12. Another thought I’ve had is “What if the answer for me is not to stop calling myself a Christian, simply because of the way people perceive the meaning of that word — and instead intentionally identify myself as a Christian…and live a life that embodies what it ought to mean, so as to change the perception of what it means?” — not to show anyone up, or set myself up as “the right kind of Christian” — that has been part of the problem all along. I’m not sure about labels anyway.

  13. Yeah, I have difficulty labelling myself. “Post christian” is one that I sometimes use. Agnostic is another one.

    For me, I am “ex” christian in the sense that I am ex the church, the christianese way of thinking, the cultural assumptions. I do not necessarily want to be ex God, or even ex Jesus. So ironically, I could be both an ex christian, and a christian. But I never call myself christian, as the word has too much cultural baggage these days, carrying associations of “bigot” and “unthinking” that I just don’t like.

    I’m trying to work it out, partly through my online writing. I also think that it’s a lifelong path, I may change again as I have changed before. And there’s no shame in that.

  14. Good stuff. J & I had a rather intense conversation about this just last night. (I swear you’re reading my mail!)

    If the culmination of all the law & prophets is “love God & love others” and we know the definition of love . . . then everything else we’ve done in the name of Christianity is bondage & legalism. But we say we’ve been set free. It boggles the mind, really.

  15. […] Are You an Ex-Christian? « The Agnostic Pentecostal […]

  16. I was raised catholic and went to catholic schools my whole life (not so much for the religious fact, but for their good education). So ORU was a big shock to me…not only for being “catholic”, but also for being born in Brazil where african religious faith and catholic faith are part of our culture, so religion was never a label.
    In school, religion classes were not based so much on church doctrines but on Jesus teachings (respect, compassion, sharing, forgiving, kind…) so that was always may way to see religion, since I don´t agree with a lot of the church doctrine.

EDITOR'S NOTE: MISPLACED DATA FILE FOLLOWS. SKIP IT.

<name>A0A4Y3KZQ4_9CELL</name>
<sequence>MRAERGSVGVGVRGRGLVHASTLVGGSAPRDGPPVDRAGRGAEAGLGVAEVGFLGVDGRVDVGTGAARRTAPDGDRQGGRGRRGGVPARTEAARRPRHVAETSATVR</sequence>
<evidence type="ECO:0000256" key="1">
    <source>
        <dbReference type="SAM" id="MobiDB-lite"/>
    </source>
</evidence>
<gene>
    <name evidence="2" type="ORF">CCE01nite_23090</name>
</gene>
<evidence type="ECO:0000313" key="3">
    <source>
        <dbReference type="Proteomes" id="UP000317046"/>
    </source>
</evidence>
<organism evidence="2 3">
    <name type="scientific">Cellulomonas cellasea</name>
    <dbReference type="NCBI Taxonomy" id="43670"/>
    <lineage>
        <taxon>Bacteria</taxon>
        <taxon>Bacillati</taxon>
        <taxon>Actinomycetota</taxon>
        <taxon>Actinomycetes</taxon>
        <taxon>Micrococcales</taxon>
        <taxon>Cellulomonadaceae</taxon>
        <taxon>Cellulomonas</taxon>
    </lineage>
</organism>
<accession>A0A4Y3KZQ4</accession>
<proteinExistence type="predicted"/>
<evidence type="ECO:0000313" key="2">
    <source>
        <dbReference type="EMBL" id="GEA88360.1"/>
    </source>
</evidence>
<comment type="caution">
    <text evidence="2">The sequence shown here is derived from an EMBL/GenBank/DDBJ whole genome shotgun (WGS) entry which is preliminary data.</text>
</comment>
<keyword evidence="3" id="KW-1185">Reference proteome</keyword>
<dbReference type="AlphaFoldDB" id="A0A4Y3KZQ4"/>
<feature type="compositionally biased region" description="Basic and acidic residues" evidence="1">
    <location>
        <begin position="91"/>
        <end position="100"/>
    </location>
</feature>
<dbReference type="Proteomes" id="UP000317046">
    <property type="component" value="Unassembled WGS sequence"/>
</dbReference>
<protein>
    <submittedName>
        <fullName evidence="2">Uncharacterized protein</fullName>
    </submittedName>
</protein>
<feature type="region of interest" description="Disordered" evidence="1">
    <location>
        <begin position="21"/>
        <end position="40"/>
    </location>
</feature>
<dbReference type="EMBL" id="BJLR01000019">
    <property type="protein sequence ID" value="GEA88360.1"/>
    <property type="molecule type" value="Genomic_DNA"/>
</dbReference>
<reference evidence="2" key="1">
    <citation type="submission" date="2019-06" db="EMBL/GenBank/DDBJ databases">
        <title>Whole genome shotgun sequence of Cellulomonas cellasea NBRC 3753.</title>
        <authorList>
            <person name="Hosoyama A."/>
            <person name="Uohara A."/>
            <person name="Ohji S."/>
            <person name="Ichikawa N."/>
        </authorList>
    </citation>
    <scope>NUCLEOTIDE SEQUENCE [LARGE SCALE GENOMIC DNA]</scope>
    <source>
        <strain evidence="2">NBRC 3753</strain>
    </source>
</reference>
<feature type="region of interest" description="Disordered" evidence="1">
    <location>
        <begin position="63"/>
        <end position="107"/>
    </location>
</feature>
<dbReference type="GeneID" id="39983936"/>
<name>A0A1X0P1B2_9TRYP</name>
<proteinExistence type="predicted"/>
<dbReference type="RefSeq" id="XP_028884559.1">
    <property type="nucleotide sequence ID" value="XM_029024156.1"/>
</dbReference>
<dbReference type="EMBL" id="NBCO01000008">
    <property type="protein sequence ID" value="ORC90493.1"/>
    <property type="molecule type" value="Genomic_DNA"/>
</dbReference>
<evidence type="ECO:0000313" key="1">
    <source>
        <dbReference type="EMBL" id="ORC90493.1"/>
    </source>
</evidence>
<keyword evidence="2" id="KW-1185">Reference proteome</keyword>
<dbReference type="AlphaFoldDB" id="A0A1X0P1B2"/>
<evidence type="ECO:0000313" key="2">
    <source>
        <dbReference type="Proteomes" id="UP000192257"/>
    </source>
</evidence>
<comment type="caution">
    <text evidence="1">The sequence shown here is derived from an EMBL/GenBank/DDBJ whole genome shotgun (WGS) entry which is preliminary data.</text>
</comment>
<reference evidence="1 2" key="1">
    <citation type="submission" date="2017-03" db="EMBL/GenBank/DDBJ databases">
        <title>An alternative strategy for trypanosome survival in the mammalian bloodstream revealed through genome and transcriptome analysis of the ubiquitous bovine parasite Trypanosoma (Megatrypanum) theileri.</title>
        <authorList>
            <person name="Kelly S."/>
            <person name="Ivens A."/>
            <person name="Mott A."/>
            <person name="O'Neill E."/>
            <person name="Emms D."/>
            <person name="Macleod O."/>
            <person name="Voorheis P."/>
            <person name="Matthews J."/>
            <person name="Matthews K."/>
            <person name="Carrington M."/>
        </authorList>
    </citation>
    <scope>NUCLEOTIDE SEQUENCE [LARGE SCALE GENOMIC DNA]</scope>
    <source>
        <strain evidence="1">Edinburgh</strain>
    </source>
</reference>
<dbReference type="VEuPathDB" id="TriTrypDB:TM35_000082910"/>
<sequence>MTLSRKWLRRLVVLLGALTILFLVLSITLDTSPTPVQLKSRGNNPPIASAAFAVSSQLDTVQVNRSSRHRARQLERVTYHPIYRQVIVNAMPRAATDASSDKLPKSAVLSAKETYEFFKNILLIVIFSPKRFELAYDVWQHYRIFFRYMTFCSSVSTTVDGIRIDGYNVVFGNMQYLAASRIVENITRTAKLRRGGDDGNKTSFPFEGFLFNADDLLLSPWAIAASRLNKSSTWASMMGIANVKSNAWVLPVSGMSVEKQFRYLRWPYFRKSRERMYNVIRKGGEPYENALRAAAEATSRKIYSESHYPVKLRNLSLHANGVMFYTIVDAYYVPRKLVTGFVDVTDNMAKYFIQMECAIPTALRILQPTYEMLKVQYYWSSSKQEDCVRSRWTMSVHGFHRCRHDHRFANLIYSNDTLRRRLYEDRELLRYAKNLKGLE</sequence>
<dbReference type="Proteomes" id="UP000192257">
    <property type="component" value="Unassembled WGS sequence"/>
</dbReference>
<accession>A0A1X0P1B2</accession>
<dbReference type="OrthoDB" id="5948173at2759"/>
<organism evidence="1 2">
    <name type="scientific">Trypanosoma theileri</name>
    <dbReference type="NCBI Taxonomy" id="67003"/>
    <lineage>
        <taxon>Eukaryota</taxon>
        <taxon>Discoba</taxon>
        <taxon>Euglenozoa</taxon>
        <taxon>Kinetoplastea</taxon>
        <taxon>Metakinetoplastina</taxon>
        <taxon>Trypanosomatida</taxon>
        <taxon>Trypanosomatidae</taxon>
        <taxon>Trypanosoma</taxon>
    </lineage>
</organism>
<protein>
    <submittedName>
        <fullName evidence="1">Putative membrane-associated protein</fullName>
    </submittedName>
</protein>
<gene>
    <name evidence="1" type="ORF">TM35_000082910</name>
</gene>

Hypocrisy, that´s what I saw at ORU and inside the catholic church…I´m not an atheist, but I don´t believe in the Church as an institution, so I don´t know how to call myself…my faith has no labels.
    I met so many ORU friends on facebook, and I was so happy to see many of them get ou of the bubble…they have their own faith based on their own hearts and Consciousness and not because something was imposed to them as a rule they must follow (or else they will go to hell).

    “All major religious traditions carry basically the same message, that is love, compassion and forgiveness the important thing is they should be part of our daily lives.”
    Dalai Lama

    “This is my simple religion. There is no need for temples; no need for complicated philosophy. Our own brain, our own heart is our temple; the philosophy is kindness.”
    Dalai Lama

    Thanks Dave, for another grat post!

  17. (stands sheepishly, and moves toward the anti-altar up front…)

    Hi Dave. Thanks so much for posting this. I’ve been a non-Christian Christian for a few years now, and the pain is still fresh. Thanks for letting me know I’m not alone.

    Here’s a link to when I “came out”:

    ~ Keith

  18. Honestly I’m embarrassed by the Standard American Christian (at least in the charismatic, fundamentalist stream), and don’t want to be aligned with that kind of stuff. As a homeschool mom, I’m constantly in contact with small-minded, fear-driven, self-righteous Standard American Christians….I spent a couple years apologizing to non-christians for the stupidity and judgement of the Church. Very freeing.

    I totally resonate with your experience of feeling more peaceful and content on the other side. I’m slowly letting go of the self-hatred and dehumanizing effects the Church taught me to embrace. I only feel a *wee* bit guilty for not taking my boys on Sunday mornings….hoping to tamp that down in this next season of life, perhaps by visiting a ‘peace church’ or the Congregational Church in my town. I do see value in community and ritual that helps disconnect us from the everyday, turn down the ‘me-meter’ a bit, and puts us in touch with a wider world both spiritually and physically.

    I just haven’t found that place yet….not sure it exists in my conservative neck of the woods. Blogs are all well and good, but you can’t bring me a casserole when I’ve had a family puking-fest for a week, KWIM? I’m at a point where I need to find a Christian community where I can love and be loved, serve and be served, without having to sign on a dotted line and plug my ears thru sermons. I can’t afford a country club. 🙂


  19. thanks, dave. really good one.